Meet the 2020 LEGO Papert Fellows

In 2017, the LEGO Foundation endowed the LEGO Papert Fellowship program in honor of Media Lab founding faculty member Seymour Papert. Each year, the Program in Media Arts and Sciences selects as fellows three graduate students whose work embodies Papert’s legacy of learning, creativity, and play empowered by new technologies. 

“Seymour was a revolutionary thinker and innovator, providing new visions of how children can create and learn with new technologies,” says Mitchel Resnick, LEGO Papert Professor of Learning Research, who worked closely with Papert for many years and leads the selection process for the LEGO Papert Fellows. “The LEGO Papert Fellowships help the Media Lab keep alive Seymour’s ideas and spirit.”

The new LEGO Papert Fellows will serve for the 2020-2021 academic year, and will spend one week at LEGO headquarters in Denmark during the fall semester to share ideas and collaborate on projects.

“I am always so excited when we select the LEGO Papert Fellows, and I’m looking particularly forward to work with Guillermo, Shruti, and Nikhil in these unprecedented times where their work, thinking, playfulness and creative energy will be very much needed to support children of all ages to naturally learn across the home and school environment,” says Ollie Bray, Global Director: Connecting Play and Education at the LEGO Foundation

About the 2020 Fellows

Guillermo Bernal (Fluid Interfaces)


Guillermo Bernal

Guillermo Bernal is a PhD student in the Fluid Interfaces group. His research focuses on developing tools that take advantage of how today's powerful machine learning algorithms and multi-modal input technologies can be used to augment human creativity. Guillermo is accustomed to working in the creative field and is comfortable bridging the gap between artistic and technical disciplines. Most recently, Guillermo, together with his UROP and an MEng student, developed a project called Paper Dreams that explores how human creativity can be supported and encouraged by artificial intelligence. Paper Dreams aims to seamlessly combine real-world activities and digital experiences, allowing users to engage their imaginations and boost their creativity in sketching, coloring, storytelling, exploration, and other areas of active discovery. Creative play allows children to engage their imagination as they explore and interact with the world around them: this process of active discovery contributes to a rich and memorable childhood, providing a foundation for creative problem-solving skills that are crucial throughout an individual's life.

Shruti Dhariwal (Lifelong Kindergarten)


Scratch Cat

As a PhD student in the Lifelong Kindergarten group, Shruti focuses on designing new tools and experiences that support the development of children’s thinking, creative expression, and their self and collective identities. Most recently, Shruti, along with her partner, Manuj Dhariwal, has co-developed Let’s Chance—a new tool that extends the Scratch programming language to make it accessible for children to tinker with the powerful ideas of probabilistic thinking that underlie AI technologies. Children can use the tool to program a wide variety of creative probabilistic projects such as generative art, music, text, games, simulations, visualizations, making a LEGO robot learn from data, and many others. Her other recent projects include co-designing a mindfulness + Scratch workshop for children; co-leading a pK–12 education innovation grant on designing culturally meaningful creative coding experiences; and developing new types of data visualization tools for children to celebrate and reflect on their creative and connected trajectories in Scratch. She won a best short paper award for her master’s research, and her work has been published in several international conferences (IDC, C&C, CHI). Ultimately, Shruti sees her research themes as being tied together by a set of shared values around designing expressive, personally meaningful, and joyful creative learning experiences for children.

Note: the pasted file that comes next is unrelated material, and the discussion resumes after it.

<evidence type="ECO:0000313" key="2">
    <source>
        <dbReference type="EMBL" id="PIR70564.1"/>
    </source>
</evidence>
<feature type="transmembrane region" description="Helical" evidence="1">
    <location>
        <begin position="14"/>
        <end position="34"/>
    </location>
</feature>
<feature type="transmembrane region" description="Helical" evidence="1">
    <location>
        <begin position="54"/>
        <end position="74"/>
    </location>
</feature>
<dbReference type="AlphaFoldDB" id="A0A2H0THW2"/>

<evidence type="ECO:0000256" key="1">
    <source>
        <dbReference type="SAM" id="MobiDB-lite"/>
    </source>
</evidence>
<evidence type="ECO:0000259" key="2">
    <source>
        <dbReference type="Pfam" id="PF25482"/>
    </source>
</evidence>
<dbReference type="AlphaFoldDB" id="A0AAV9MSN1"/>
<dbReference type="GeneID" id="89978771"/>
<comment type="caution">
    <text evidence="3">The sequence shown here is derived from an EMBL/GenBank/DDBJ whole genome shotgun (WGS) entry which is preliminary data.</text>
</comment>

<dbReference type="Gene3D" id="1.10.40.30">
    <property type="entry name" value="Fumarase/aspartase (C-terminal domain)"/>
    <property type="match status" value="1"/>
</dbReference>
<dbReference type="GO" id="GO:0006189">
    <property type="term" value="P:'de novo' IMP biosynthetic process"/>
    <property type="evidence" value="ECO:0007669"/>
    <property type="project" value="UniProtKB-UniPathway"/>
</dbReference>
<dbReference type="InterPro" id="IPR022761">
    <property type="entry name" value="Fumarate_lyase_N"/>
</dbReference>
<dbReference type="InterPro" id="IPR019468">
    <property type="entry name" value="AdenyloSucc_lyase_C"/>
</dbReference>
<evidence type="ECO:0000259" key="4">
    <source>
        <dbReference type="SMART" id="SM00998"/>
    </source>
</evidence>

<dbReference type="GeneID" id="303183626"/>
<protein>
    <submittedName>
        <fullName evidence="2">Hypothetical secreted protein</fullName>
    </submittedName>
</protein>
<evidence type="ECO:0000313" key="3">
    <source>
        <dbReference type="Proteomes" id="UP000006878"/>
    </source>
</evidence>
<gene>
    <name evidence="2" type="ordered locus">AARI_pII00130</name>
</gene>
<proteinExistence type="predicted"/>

Nikhil Singh (Opera of the Future)

Nikhil Singh is a second-year graduate student in the Opera of the Future group, interested in the development of new interfaces and interactive systems intended to encourage playful experiences with sound and music. Recently, he has been working on a platform that empowers creative users with a variety of backgrounds to discover and collect interesting and diverse sound recordings and interactively shape them into new expressive musical forms through drawing visual patterns. He has a particular interest in encouraging learners to explore the world through sound and through developing their own creative projects. In this regard his work has ranged from building algorithmic music composition systems controlled by children to purpose-built applications for exploring specific sound recording archives to designs for collaborative learning activities, environments, and new technology centered around sound recording and listening. Nikhil has also worked as an educator and curriculum designer, specifically focused on helping musicians develop technical and computational skills through application to their creative practices.

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